Japan aid pledge for Afghanistan - return to checkbook diplomacy?

Japan has offered $5 billion in nonmilitary aid to Afghanistan as it ends refueling mission for US forces. Some say that's more in line with Japan's pacifist Constitution – others see a copout.

In pledging $5 billion in aid to Afghanistan Tuesday, Japanese Prime Minister Yukio Hatoyama meant to quell controversy.

The offer would replace Japan's more divisive program for aiding the war-torn country – a refueling mission for US forces that critics said betrayed Japan's pacifist Constitution. It was also supposed to reassure the United States about Japan's commitment to Afghanistan, three days ahead of President Barack Obama's arrival Friday.

But the announcement is instead provoking debate. While some see it as a return to Japan's more traditional role of nonmilitary aid, critics are calling it a cop-out.

One major daily, the Yomiuri Shimbun, warned on Wednesday that the move would open up the government to criticism. "Without SDF [the Self-Defense Forces, Japan's military] participation in antiterrorism activities related to Afghanistan, the government will inevitably face criticism that the country has once again resorted to the so-called checkbook diplomacy approach, in which it provides economic aid and investment but no security personnel," the editorial read.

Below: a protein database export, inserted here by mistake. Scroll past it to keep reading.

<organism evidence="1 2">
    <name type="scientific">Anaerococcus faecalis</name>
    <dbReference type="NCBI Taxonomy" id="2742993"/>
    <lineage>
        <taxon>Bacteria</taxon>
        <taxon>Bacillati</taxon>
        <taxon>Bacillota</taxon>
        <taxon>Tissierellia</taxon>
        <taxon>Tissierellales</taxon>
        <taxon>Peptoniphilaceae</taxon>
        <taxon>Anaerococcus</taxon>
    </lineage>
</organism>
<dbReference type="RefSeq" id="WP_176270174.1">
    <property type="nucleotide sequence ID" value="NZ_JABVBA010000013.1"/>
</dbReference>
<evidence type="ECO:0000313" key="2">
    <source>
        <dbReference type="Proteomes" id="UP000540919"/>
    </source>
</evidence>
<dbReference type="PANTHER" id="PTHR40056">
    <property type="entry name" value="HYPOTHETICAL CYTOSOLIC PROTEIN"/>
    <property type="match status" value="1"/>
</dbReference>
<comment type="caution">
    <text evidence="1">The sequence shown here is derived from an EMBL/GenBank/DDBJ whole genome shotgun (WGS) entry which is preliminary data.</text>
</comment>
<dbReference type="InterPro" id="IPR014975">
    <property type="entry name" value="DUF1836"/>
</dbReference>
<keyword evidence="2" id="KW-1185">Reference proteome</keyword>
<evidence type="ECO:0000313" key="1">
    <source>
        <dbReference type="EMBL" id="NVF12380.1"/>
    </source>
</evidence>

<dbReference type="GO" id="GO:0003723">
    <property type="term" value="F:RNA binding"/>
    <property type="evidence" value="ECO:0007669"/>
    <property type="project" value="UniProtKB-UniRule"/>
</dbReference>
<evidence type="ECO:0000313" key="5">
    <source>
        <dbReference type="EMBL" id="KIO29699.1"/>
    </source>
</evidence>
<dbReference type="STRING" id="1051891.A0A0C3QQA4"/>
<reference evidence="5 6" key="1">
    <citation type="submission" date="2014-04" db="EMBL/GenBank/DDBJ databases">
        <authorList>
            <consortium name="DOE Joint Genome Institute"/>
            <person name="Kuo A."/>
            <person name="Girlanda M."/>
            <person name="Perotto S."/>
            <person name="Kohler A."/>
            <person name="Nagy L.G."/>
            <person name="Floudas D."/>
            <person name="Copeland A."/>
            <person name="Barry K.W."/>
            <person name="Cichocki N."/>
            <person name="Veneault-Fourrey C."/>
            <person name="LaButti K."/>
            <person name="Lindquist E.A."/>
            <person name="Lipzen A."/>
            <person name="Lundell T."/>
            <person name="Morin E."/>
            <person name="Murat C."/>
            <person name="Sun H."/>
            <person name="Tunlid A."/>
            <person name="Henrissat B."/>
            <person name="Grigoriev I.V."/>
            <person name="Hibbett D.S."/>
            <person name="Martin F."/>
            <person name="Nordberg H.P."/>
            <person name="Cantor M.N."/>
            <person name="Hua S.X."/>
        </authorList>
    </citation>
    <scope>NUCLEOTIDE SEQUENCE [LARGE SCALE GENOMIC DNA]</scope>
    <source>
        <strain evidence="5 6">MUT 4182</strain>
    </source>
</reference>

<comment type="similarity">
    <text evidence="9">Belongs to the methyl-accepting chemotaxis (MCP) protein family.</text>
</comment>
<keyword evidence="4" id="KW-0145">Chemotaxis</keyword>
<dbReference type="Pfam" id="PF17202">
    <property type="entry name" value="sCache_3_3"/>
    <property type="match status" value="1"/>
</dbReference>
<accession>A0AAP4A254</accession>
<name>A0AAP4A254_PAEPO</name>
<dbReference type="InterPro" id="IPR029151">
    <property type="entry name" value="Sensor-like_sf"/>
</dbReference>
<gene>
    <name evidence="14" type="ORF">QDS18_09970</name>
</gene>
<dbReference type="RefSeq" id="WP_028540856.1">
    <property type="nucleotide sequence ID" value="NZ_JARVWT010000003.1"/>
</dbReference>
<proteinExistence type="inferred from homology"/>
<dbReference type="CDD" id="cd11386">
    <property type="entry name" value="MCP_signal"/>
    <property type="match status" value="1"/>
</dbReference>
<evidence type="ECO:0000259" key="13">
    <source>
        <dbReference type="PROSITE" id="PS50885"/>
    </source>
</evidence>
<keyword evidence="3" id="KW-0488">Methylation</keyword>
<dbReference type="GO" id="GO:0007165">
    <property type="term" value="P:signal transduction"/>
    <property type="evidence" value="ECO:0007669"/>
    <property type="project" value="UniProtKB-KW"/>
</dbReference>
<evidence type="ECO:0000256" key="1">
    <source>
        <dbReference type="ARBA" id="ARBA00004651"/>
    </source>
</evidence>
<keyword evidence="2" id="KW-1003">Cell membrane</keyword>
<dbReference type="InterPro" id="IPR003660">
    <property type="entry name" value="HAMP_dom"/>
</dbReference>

Japan's Constitution bars the country from sending troops to combat, a condition that critics said the refueling mission in the Indian Ocean violated. Under Mr. Hatoyama's government, which took office in September, the mission will end in January.

The US has urged Japan to uphold its contribution to Afghanistan, and their military alliance is a key agenda item during President Obama's two-day visit. Last month at a meeting with Foreign Minister Katsuya Okada, Defense Secretary Robert Gates called on Japan to "implement strong assistance toward Afghanistan and Pakistan that matches Japan's international status."

At the time, Mr. Okada responded by saying Japan was "currently considering new assistance measures towards the two countries that utilize its fields of expertise, such as agricultural assistance and job training." Okada called the aid and the mission "separate issues."

In his first official pronouncements in mid-September, Hatoyama had emphasized that the government should focus in its first 100 days on assistance to Pakistan and Afghanistan.  

The aid is likely to be spent on medical and agricultural support, job training to former Taliban fighters, salaries for police officers, and the development of infrastructure.  

Under the new program, Japan will not dispatch any troops, Hatoyama confirmed. Critics oppose any military involvement, saying it violates the constitution, which renounces war. And Hatoyama's left-leaning coalition partners have strongly opposed such a deployment.

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